May 23, 2013
Mistakes Show Up in Many Ways
- Imagine buying a new computer only to discover that the percentage key doesn’t work, or that five pixels on your screen aren’t working.
- Or how about a new refrigerator, and the first time you have guests over you discover the ice maker taps out after half an hour. (I’ve been there with this one.)
- Or a new car that starts making funny noises when you exceed 70 mph. (Been there.)
- Or a circuit breaker that constantly trips because the electrician overloaded it.
None of the things mentioned are pleasant experiences, and no one enjoys that kind of surprise. We recently had electric work done and ended up with flickering lights, overloaded breakers…you name it. We had to call the electrician back three times. Needless to say, I won’t be recommending that person to friends.
All of these thoughts of mistakes were brought to the surface while I was reading a book the other night. It was riddled with so many errors that I didn’t make it past page 30. As I fumed over wasting both time and money on the purchase, I realized I felt the same way about that book, and that author, that I did about the electrician. And the car. And the refrigerator. I also realized it was an emotion I needed to share with authors. Me, as a reader, not as a writer.
Pay Attention, Writers
That is exactly how readers feel when they buy a book with mistakes. I’m not talking about one or two typos or the occasional missed word. I’m talking about a dozen or more typos, misused words, sentences or entire paragraphs repeated, formatting being off. The list goes on and on. As a reader, it bothers me so much I’ll put a book down without finishing.
Some writers take an attitude of, “So what? I made a few mistakes.”
I can only shake my head at that.
- Suppose the engineers designing airplanes took that attitude?
- Or the doctors who treat your family?
- Or (God forbid) the companies who make your smartphones?
We would be appalled. (And perhaps dead)
But Writers Use Only Words
While it’s true that mistakes with words won’t usually kill us, they can be embarrassing. This was brought to light recently during the horrible incident at the Boston Marathon. Several bloggers referred to the bombers having close ties to the Czech Republic. It drew an immediate response from the Czech ambassador, who was quick to remind people that The Czech Republic and Chechnya are two very different entities.
Under different circumstances, words could even do damage.
- Suppose your pharmacist made simple mistakes. A prescription from my cardiologist was once mistyped by the pharmacy. Instead of: ‘take ½ a pill every other day,’ they typed ‘take ½ a pill twice a day.’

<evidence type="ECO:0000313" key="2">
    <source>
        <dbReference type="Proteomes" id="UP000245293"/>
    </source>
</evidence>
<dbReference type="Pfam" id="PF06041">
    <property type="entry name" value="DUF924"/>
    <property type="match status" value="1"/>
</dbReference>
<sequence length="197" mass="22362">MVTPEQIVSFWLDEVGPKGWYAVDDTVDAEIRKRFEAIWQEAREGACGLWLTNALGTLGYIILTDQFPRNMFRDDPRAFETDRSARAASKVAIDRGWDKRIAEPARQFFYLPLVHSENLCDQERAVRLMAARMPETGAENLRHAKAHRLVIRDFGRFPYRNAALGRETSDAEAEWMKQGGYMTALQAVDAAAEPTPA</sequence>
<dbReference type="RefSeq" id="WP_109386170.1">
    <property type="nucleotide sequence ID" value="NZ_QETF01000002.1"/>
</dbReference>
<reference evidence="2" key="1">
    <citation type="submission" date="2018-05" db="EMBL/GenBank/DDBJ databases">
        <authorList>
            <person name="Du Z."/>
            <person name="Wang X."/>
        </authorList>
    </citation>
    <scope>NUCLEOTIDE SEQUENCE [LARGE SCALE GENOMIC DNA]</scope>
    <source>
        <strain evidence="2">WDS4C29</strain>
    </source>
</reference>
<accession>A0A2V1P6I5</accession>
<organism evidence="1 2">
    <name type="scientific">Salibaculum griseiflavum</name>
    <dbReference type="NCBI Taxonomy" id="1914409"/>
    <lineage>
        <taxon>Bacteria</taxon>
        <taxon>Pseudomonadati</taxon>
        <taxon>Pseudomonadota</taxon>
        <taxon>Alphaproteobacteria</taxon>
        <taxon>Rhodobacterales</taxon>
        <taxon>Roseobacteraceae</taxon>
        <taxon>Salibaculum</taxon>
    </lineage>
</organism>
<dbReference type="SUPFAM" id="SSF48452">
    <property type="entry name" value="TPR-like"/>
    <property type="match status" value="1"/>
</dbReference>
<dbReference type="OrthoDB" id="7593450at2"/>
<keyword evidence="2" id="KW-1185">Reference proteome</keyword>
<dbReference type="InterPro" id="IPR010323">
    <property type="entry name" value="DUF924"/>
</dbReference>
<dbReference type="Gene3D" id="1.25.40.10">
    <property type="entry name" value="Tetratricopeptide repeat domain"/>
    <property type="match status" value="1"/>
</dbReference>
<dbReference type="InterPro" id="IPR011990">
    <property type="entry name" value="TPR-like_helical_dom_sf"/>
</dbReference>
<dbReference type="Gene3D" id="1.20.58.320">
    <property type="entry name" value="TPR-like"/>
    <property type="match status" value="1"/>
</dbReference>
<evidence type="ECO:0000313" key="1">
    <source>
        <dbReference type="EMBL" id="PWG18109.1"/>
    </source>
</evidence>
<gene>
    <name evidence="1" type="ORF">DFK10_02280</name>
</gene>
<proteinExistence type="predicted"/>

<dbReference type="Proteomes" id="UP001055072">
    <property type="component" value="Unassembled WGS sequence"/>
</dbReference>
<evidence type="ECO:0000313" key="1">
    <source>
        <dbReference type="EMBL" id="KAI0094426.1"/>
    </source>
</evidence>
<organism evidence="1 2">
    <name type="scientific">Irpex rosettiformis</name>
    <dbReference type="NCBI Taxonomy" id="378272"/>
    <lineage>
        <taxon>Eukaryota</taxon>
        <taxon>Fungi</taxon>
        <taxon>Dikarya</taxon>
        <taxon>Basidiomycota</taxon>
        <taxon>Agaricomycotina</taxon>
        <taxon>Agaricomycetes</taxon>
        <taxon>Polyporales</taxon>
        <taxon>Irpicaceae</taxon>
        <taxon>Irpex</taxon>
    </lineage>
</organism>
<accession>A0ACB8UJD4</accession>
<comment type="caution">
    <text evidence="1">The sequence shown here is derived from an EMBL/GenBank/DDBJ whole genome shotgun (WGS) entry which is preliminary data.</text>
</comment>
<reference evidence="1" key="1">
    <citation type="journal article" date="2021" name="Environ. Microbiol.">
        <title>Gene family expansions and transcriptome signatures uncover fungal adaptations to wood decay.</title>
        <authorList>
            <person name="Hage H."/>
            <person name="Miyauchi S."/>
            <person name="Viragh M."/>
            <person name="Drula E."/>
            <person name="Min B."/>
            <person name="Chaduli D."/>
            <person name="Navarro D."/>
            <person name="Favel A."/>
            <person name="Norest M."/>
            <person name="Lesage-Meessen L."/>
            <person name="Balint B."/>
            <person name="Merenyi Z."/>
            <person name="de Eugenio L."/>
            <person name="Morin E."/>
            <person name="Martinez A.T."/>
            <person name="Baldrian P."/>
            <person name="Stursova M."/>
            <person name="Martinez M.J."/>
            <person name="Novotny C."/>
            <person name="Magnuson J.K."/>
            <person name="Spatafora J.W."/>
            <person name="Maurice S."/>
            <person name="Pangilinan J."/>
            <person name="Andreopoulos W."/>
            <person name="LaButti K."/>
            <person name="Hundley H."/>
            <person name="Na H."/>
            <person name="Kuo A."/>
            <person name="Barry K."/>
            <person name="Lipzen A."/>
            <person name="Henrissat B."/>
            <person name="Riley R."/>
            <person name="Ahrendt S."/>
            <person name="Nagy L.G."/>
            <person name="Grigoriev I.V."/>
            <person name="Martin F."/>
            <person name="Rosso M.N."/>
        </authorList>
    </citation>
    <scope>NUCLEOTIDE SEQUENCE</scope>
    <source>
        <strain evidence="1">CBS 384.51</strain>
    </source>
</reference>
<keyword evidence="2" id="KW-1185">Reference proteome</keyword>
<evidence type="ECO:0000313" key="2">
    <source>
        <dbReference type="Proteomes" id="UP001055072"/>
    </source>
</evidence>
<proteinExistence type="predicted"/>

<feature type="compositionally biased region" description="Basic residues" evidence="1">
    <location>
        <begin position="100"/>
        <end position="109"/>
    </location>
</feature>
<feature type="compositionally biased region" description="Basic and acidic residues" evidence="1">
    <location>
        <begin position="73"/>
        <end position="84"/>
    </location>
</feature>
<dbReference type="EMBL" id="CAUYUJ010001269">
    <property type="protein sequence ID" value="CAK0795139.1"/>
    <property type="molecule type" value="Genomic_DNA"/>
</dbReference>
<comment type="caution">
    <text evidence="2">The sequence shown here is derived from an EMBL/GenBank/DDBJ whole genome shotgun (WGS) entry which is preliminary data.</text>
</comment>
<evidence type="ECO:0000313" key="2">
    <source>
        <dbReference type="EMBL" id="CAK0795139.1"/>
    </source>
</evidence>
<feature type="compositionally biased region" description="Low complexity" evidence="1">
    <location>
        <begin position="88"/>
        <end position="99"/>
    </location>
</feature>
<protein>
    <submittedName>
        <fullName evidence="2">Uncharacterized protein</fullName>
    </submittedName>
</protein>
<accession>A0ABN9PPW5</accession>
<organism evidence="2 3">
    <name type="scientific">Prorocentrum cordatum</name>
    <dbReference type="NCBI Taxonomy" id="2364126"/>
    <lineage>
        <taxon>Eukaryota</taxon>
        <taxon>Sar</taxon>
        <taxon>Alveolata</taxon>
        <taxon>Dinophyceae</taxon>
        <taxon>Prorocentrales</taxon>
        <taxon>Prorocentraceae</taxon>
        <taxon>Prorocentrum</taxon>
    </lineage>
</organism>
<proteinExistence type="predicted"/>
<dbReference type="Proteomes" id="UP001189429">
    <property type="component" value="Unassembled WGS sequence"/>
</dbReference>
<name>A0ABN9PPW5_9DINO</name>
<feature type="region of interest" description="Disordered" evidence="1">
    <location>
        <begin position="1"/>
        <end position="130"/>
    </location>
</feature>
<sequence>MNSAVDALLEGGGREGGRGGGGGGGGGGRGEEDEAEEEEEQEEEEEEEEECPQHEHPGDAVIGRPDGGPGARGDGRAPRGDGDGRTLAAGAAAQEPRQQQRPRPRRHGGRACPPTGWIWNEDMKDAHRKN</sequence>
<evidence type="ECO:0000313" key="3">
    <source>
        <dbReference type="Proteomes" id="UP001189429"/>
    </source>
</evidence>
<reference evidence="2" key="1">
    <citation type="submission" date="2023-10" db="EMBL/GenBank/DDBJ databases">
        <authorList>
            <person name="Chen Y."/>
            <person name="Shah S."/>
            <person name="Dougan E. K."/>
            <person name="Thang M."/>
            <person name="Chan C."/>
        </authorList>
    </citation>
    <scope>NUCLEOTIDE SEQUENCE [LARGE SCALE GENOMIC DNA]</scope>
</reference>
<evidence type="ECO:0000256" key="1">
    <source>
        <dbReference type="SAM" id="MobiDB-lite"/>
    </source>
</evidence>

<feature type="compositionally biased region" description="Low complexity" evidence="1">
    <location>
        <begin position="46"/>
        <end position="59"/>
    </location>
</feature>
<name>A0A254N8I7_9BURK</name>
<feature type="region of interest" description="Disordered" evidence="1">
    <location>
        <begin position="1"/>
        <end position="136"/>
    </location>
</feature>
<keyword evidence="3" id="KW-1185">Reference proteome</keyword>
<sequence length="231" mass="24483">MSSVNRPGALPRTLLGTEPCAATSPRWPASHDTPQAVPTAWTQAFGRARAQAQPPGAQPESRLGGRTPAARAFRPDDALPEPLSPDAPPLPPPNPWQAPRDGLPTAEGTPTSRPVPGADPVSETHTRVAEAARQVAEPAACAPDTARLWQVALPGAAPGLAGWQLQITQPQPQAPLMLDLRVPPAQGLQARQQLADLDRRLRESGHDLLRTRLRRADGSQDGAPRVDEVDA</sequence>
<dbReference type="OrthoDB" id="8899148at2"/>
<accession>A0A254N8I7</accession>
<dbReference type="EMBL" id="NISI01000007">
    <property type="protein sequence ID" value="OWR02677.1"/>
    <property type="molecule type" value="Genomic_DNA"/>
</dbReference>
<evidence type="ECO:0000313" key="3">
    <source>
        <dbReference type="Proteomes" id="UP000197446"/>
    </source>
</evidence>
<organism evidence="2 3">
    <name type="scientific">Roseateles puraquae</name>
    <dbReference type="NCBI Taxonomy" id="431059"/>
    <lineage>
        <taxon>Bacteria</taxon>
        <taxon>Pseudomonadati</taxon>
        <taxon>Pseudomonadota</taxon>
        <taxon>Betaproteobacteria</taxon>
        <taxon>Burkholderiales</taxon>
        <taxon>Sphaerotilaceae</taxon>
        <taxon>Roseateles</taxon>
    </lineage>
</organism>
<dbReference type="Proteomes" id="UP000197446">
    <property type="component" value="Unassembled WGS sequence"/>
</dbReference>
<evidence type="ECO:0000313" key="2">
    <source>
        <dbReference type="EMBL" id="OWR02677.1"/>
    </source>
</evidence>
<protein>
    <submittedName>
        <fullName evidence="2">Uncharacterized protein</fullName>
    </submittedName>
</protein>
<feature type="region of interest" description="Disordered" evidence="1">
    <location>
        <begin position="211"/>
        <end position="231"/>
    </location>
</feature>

- In this case no harm was done. I happened to know what the doctor prescribed so I simply alerted the pharmacy. But it could have turned out differently. Their typo would have had me taking 4x the amount prescribed.
Mistakes Are Mistakes Are Mistakes
For the writers who still think there’s nothing wrong with mistakes, take a look at a few of these excerpts I pulled from random reviews on Amazon.
- “There were grammatical mistakes, words misused, and a lot of repetition. One whole paragraph was repeated.”
- “…After about 70 pages, I got so tired of the mistakes, I stopped reading. I’ll never read that author again.”
- “…Did she write this for children? I don’t think so because of the content. But this author writes like a 5th grader…”
Did you catch that one statement? Read the second review again and pay attention to the last line.
“….I’ll never read that author again.”
As an author that statement scares me. That kind of statement should scare all authors—scare us into doing it right. I’m not going to say it’s easy to produce a book without mistakes. It’s damn difficult. I recently was made aware of three punctuation errors in one of my books. It infuriated me that I missed them, but the remedy was not that painful. I had to pay to have the layout person fix it, and then the files were re-published to Amazon, B&N, Apple, and Kobo. It’s wasn’t the easiest thing to do but it was far better than the old days when you might have had thousands of books already printed. That, would have been a problem.
The next time you see a bad review, or a review that mentions mistakes in your book, instead of getting pissed off, be thankful that person took the time to mention it. And then go fix it!
BTW: If you ever see any of that in my writing, please let me know. I’ll be curled up in the corner, stabbing myself.
Ciao, and thanks for stopping by,
Giacomo Giammatteo is the author of MURDER TAKES TIME, MURDER HAS CONSEQUENCES, and A BULLET FOR CARLOS. He lives in Texas where he and his wife have an animal sanctuary with 45 loving “friends.”
I’d love to hear your thoughts on mistakes in books.